The European Commission announced on Wednesday (2 October) the launch of negotiations with the five-nation Eastern and Southern African community on a new wide-ranging trade agreement.
The Economic Partnership Agreement with Comoros, Madagascar, Mauritius, Seychelles and Zimbabwe has been in place since 2012 but currently only covers goods.
In a press statement, the Commission said the new agreement would hopefully cover ‘trade-related areas, such as services, investment, technical barriers to trade, intellectual property rights as well as trade and sustainable development’.
The ESA EPA, and the EU-Southern African Development Community Economic Partnership Agreement, which came into force in October 2016, are the only regional trade agreements to be fully in force.
Although the five countries in the ESA pact are among the poorest in sub-Saharan Africa, since the initial agreement started to apply in 2012, exports of goods from the five ESA countries to the EU have increased by almost a quarter, reaching nearly €2.8 billion in 2018. That has included a 12% spike in exports from Zimbabwe to the EU, at a time when the country’s exports to the rest of the world have declined.
The slow pace of implementation of the six economic partnership agreements (EPAs) with African regional blocs has been a source of frustration for the Commission in recent years, and increased the pressure on the EU executive to abandon or reappraise its approach to trade deals with Africa.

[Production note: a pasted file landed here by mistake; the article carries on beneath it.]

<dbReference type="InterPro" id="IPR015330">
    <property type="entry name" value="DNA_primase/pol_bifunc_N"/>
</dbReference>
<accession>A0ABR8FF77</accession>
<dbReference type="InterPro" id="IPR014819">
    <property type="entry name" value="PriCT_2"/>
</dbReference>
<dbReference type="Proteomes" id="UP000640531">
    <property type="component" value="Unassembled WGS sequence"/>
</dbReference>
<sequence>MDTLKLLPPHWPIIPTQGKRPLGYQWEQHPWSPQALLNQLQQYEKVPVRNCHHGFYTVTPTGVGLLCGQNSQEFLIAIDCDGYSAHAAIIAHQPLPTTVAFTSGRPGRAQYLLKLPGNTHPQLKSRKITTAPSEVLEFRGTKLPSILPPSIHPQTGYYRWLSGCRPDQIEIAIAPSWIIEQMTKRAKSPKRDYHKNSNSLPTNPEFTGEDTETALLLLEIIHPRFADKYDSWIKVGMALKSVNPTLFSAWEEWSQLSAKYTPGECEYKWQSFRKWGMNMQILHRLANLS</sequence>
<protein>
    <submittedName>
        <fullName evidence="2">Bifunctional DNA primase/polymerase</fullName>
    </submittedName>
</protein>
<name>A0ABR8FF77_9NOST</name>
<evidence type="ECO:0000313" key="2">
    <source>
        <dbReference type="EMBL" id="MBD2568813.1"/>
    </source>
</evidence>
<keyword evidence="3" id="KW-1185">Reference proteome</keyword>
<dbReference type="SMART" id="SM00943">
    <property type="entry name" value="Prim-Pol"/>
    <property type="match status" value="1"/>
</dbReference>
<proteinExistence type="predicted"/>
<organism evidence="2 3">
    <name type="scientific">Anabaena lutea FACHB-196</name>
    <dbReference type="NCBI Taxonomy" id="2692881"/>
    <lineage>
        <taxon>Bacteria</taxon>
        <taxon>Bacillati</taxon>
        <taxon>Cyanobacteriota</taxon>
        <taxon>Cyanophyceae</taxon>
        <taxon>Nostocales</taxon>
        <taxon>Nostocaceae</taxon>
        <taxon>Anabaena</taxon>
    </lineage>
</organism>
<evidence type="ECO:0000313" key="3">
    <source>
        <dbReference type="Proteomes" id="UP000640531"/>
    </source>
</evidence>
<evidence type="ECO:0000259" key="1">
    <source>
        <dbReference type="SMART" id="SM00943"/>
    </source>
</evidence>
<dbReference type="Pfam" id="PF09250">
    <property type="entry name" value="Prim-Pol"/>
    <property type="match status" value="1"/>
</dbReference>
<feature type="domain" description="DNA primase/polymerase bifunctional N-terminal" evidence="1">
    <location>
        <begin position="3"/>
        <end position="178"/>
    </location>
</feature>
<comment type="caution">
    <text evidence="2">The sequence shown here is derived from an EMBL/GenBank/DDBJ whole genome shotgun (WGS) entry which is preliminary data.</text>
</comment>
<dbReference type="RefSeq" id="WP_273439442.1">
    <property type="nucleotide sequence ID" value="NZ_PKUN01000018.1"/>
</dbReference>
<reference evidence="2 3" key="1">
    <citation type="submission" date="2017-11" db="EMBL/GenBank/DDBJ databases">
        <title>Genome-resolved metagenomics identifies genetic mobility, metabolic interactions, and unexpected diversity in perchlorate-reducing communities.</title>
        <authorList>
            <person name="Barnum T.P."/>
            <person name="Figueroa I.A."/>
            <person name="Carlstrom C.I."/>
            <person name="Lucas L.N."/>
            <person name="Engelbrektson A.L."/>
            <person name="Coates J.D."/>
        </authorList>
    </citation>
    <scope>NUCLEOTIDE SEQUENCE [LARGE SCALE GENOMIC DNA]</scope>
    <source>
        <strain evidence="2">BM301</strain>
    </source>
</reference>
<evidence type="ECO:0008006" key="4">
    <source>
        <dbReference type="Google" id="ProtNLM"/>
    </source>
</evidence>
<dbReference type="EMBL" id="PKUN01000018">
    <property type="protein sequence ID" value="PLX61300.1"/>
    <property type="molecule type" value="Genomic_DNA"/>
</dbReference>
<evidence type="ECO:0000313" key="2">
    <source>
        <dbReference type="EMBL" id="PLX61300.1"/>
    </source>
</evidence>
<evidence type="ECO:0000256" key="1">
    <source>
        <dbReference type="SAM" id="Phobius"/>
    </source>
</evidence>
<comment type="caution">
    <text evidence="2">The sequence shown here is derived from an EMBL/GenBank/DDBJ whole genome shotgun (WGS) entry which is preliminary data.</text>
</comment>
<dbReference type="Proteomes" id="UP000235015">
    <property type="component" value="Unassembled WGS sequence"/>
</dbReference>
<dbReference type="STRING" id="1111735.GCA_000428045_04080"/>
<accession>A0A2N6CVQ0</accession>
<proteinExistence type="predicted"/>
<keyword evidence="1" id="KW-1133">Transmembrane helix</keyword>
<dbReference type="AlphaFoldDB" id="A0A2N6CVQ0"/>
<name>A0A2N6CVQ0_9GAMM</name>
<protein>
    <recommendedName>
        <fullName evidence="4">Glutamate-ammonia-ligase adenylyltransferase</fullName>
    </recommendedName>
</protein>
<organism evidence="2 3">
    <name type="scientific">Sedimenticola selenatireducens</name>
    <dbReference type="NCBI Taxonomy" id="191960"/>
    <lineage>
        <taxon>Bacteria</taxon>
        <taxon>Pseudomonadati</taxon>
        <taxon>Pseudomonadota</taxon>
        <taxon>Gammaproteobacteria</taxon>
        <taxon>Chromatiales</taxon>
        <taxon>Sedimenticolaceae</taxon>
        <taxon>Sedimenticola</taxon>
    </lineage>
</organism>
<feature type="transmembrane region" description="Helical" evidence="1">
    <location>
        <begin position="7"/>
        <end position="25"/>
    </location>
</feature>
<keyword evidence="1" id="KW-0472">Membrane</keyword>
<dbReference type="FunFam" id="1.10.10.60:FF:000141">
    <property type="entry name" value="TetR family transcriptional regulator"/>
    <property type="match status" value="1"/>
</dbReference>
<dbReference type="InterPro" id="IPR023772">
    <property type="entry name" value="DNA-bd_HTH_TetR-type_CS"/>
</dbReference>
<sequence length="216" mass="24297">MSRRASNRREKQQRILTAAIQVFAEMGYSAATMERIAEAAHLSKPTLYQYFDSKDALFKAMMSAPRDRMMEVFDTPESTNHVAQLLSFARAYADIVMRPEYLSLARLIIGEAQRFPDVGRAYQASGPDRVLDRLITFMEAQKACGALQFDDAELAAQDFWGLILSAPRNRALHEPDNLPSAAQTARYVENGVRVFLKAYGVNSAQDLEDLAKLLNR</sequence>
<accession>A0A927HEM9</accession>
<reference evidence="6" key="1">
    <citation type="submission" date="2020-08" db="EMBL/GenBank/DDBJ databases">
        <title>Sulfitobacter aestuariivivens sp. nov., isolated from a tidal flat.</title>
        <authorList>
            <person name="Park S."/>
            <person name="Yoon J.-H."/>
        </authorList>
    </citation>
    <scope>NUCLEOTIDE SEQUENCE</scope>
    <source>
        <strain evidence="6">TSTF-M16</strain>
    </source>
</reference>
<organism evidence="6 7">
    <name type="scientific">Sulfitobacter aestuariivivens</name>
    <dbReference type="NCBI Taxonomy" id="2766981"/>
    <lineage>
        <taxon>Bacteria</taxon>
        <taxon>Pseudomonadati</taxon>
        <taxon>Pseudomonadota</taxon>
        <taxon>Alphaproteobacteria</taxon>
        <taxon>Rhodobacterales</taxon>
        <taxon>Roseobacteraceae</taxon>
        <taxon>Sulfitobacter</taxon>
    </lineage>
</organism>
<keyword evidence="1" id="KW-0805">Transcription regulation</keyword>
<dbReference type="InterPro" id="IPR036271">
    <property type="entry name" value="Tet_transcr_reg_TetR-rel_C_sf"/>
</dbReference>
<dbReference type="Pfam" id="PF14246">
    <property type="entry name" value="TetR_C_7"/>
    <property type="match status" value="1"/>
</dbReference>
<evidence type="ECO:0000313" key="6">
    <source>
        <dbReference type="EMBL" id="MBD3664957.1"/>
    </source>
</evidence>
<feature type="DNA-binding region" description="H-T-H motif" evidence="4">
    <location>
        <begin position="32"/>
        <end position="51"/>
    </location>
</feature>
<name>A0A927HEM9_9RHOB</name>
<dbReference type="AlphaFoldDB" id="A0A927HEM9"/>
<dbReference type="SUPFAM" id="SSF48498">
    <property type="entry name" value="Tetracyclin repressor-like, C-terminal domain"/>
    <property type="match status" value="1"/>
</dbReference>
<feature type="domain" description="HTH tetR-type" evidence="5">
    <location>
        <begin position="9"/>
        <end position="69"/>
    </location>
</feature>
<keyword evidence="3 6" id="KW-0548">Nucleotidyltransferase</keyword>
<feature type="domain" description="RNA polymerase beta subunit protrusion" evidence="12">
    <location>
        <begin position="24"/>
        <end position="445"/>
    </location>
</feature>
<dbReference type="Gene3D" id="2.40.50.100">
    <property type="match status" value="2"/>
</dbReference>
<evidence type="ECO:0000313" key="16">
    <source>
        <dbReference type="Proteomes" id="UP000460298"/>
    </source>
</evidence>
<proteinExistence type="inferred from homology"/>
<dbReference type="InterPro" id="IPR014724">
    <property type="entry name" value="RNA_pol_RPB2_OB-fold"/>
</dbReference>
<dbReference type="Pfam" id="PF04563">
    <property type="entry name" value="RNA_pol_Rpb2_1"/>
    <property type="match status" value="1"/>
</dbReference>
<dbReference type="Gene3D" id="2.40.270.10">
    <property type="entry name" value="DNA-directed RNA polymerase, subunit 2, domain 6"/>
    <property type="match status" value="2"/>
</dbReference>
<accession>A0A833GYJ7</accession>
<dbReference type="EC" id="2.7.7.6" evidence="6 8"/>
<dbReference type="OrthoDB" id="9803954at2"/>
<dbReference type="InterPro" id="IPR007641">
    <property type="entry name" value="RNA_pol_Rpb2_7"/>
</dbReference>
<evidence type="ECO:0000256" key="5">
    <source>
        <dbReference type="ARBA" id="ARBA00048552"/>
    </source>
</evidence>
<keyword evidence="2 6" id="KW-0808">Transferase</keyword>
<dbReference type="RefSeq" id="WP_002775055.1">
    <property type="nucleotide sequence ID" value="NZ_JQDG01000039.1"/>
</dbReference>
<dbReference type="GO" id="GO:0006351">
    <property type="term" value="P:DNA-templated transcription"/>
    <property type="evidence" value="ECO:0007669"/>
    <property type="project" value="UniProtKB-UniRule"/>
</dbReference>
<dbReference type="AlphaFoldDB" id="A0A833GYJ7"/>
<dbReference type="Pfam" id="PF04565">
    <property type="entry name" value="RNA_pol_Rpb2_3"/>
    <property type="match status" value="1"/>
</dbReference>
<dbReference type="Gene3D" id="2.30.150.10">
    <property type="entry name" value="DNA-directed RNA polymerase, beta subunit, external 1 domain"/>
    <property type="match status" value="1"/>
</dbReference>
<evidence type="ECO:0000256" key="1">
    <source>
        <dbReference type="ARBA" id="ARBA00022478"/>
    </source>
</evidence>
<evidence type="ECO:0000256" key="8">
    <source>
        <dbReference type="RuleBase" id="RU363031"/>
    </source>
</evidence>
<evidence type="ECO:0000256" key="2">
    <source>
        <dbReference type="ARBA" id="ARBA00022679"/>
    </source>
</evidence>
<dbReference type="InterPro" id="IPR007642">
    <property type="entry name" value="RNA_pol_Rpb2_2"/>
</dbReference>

EU-African trade flows remain frustratingly small. Around 8% of EU exports and less than 7% of EU imports came to and from Africa in 2016.
In his State of the Union address last autumn, outgoing Commission President Jean-Claude Juncker mooted the prospect of a continent-to-continent trade pact between the EU and Africa as part of a ‘partnership of equals’, a vision which the incoming executive of Ursula von der Leyen is set to take up.
Although the Commission views the regional EPAs as an important stepping stone towards a continent-to-continent trade deal, complaints by a number of African countries that the proposed agreements were overly focused on them opening up access to their markets to European firms, have effectively stalled the ratification processes.
“The reality is clear that the EPAs were badly negotiated and most of them are not implemented,” Carlos Lopes, the African Union’s High Representative on the successor to the Cotonou agreement, has told EURACTIV.